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6 Ways Property Managers Can Protect Tenants from Fire and Water Damage

Updated: Jan 22

New Tenants get keys

Property managers play an important role in protecting tenants from fire and water damage. There are some obvious and expected ways to do this: implementing safety measures, such as installing smoke detectors, fire extinguishers, and sprinklers and overseeing regular inspections of buildings and appliances to identify any potential risks. But there are some less obvious ways to help tenants you should consider as well. The good news? They're all pretty simple and can make a big difference in keeping tenants safe and keeping property costs down. Let's start with a quick review of the obvious stuff before moving on to a few you might not have considered.

Follow Local Code

Property managers play a vital role in keeping apartment complexes up to code. This is especially important for building safety, as local codes often require certain safety measures to be implemented in order to prevent fire and water damage. You should always stay up-to-date with local code requirements, ensuring that buildings are well-maintained and inspected regularly. You should also be familiar with local fire evacuation plans and emergency procedures, so you can quickly respond in the event of an accident or disaster.

Conduct Regular Inspections

Home safety inspection

Regular inspections are essential for property managers to stay on top of any potential problems or hazards in their buildings. Regularly inspect all common areas and tenants’ units to identify any fire or water risks, and take steps to mitigate them. This could include replacing faulty wiring, checking smoke detectors, ensuring that sprinklers are functioning properly, or fixing any water leaks. It’s important that property managers also keep records of the inspections and any subsequent repairs, as this can help protect tenants in the event of an accident or disaster.

Install and Maintain Fire Detectors

Property managers should ensure that all fire detectors are installed correctly and kept in good maintenance. This includes ensuring that the detectors are placed in appropriate locations within the building and that they are regularly tested and serviced. Fire extinguishers should also be readily available in all communal areas, and the property managers should make sure that these are inspected regularly to ensure they are in good working order.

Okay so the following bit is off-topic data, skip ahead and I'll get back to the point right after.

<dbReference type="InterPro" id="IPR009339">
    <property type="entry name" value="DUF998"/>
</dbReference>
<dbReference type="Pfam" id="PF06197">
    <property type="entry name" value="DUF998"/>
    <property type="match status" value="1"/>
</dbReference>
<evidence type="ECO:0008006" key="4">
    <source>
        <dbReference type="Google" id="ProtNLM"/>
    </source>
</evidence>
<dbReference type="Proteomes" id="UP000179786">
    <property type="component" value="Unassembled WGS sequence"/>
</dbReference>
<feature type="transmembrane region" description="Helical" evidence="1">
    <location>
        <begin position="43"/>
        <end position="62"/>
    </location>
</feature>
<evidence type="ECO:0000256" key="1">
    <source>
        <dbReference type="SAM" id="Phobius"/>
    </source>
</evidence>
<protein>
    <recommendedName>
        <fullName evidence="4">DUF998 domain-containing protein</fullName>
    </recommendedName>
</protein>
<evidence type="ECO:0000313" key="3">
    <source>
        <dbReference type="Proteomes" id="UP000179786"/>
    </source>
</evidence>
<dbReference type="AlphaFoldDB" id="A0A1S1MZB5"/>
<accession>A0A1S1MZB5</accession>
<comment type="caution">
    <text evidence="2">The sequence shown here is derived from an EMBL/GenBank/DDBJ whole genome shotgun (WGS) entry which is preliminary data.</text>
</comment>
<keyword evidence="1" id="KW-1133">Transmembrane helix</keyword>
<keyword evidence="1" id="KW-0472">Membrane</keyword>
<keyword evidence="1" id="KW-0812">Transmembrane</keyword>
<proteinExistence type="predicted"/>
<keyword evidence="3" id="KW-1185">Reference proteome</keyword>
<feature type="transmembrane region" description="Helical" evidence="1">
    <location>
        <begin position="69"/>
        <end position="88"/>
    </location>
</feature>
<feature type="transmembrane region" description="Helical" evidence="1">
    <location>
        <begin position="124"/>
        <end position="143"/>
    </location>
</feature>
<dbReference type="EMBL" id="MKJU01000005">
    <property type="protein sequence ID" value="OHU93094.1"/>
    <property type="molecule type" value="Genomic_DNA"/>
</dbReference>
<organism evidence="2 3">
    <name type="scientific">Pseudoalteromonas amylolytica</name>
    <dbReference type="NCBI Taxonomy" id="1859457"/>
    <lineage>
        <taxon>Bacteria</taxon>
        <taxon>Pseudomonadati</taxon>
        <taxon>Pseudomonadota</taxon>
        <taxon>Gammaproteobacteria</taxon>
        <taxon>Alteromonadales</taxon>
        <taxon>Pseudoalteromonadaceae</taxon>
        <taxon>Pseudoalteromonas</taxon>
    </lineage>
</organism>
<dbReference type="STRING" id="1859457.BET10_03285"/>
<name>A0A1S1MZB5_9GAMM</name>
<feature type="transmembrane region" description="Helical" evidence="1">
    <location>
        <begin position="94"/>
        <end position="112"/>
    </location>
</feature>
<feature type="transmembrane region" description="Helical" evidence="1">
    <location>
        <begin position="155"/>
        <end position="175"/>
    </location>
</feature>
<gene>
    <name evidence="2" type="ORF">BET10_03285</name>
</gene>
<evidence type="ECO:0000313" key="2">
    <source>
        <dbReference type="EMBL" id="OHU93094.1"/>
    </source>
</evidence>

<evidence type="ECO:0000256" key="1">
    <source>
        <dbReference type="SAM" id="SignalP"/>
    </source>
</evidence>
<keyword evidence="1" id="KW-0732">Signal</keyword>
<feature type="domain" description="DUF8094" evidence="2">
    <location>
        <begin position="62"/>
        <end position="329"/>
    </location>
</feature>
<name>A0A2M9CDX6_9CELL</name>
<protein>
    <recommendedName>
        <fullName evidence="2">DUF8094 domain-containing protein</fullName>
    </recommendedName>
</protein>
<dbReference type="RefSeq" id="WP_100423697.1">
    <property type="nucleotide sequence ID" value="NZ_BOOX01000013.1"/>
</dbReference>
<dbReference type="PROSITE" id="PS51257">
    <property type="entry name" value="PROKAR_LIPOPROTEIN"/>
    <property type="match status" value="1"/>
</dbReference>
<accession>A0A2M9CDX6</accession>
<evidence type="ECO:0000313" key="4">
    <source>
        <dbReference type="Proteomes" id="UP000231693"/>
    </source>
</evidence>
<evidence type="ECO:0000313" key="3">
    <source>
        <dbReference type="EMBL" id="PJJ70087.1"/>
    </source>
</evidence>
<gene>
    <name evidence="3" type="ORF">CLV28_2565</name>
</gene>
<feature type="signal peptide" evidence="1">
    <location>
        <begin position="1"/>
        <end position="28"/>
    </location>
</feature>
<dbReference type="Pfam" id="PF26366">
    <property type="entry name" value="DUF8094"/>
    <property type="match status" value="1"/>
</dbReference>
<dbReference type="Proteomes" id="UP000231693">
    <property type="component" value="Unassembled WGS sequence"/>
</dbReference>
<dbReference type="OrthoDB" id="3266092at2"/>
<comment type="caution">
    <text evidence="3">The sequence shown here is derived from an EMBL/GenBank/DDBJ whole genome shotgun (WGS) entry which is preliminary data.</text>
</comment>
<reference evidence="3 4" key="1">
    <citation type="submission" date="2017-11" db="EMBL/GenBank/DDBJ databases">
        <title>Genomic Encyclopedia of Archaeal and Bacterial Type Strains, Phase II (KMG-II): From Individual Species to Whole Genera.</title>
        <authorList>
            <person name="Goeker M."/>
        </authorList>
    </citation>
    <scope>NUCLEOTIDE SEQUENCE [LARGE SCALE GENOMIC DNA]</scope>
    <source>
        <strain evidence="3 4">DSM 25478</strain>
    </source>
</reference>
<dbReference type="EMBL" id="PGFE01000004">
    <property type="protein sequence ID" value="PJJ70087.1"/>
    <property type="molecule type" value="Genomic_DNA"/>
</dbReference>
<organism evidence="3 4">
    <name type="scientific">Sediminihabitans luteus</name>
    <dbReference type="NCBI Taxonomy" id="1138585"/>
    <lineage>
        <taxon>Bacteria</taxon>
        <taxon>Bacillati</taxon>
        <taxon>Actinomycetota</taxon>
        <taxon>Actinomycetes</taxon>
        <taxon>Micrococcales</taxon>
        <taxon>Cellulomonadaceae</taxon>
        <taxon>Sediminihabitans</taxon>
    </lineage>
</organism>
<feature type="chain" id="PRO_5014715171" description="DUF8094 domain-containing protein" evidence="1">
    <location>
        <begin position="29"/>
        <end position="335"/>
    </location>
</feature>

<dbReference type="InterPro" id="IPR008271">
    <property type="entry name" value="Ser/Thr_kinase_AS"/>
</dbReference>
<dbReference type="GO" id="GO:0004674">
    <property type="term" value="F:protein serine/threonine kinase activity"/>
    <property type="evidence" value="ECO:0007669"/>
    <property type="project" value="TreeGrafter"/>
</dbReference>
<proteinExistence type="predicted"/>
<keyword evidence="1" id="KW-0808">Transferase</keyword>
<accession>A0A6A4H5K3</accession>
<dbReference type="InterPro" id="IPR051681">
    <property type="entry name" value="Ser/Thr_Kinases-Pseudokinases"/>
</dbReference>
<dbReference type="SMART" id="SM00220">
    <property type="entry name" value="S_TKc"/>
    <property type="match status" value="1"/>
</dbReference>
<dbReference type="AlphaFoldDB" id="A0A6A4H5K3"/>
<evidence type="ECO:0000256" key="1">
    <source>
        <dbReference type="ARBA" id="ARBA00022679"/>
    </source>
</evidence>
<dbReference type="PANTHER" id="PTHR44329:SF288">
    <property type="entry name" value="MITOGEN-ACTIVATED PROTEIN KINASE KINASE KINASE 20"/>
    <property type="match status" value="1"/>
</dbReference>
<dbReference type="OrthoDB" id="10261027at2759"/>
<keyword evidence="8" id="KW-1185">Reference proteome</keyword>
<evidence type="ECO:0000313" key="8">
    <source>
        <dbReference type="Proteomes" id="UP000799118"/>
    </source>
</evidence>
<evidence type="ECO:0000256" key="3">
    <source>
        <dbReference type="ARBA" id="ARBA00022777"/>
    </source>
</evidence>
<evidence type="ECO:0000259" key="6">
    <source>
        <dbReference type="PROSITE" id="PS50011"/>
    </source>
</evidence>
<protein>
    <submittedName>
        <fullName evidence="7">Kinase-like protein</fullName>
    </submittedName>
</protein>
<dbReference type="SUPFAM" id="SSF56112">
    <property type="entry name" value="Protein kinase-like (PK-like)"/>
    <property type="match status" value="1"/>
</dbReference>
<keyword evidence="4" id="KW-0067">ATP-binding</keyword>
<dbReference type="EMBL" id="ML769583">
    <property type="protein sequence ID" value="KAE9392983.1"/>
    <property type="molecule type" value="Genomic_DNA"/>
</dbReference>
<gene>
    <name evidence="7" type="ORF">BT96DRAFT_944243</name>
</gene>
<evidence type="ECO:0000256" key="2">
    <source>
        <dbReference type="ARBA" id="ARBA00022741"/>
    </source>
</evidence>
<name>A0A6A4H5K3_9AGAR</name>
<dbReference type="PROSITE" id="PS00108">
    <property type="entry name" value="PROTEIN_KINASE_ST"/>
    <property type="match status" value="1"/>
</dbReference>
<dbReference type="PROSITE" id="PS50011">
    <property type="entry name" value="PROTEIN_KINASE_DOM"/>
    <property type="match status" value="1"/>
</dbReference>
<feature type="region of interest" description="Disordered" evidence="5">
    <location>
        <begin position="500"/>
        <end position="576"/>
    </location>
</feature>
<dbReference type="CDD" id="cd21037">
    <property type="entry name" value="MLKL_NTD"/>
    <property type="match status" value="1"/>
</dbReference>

Safety Manual

Provide Property Safety Education

This is a less obvious (and often-overlooked) approach to maintaining safe properties, but it can go a long way. Most tenants have never owned a property themselves so they are unlikely to have a good grasp of even the most basic home maintenance skills. Educating the residents on key safety approaches can be one of the best ways to keep them and the property safe. Below is a list of helpful resources we offer to property managers for free. You might consider using links to articles in emails to tenants or printing out PDFs to include in move-in packets or to post within units.

Maintain Good Relationships with Tenants

There are a lot of reasons to maintain good relationships with your tenants and safety is one of them. It's easier to maintain a relationship of trust if you're communicating regularly with tenants and building that trust will allow you to be more aware of potential issues before they become big problems.

Meeting with landlord

Nobody has a better view of the small details of a property than the people living in the units so eliminating intimidation and keeping open communication channels is an important way to get alerted to problems early. Tenants can become your eyes and ears around the property. In addition to good old fashioned manners and kindness, you may consider some of the following approaches:

  • Send monthly or quarterly newsletters with news, safety tips, and special offers from local businesses

  • Provide easy access to emergency plans and procedures, as well as any safety measures that have been implemented in the building.

  • Keep a regular maintenance schedule and make sure it is clearly communicated to tenants so they can plan accordingly

  • Host occasional “get-togethers” such as BBQs or movie nights where you can meet with your tenants, build relationships, and help foster a sense of community.

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Take Advantage of Fire and Water Monitoring Systems

One of the biggest tech advancements available to property owners today is monitoring systems that alert you to fire and water dangers in real time. Smoke alarm monitoring syncs effortlessly with your existing smoke detectors to automatically cut off power to an appliance when a smoke alarm sounds. Water monitoring provides a similar protection but is placed near appliances that use large volumes of water (like water heaters or washers) to detect leaks before they grow into a huge problem. If you're looking for an easier way to get peace of mind about all the fire and water hazards on your property then consider FireAvert Pro and WaterAvert Pro.

In Conclusion

It shouldn't be a surprise that property managers play a vital role in protecting tenants from fire and water damage. Much of what we've covered above is expected and assumed but some of it might be new and all of it takes consistent effort. The effort is worth it if the result is more safety and less property damage.

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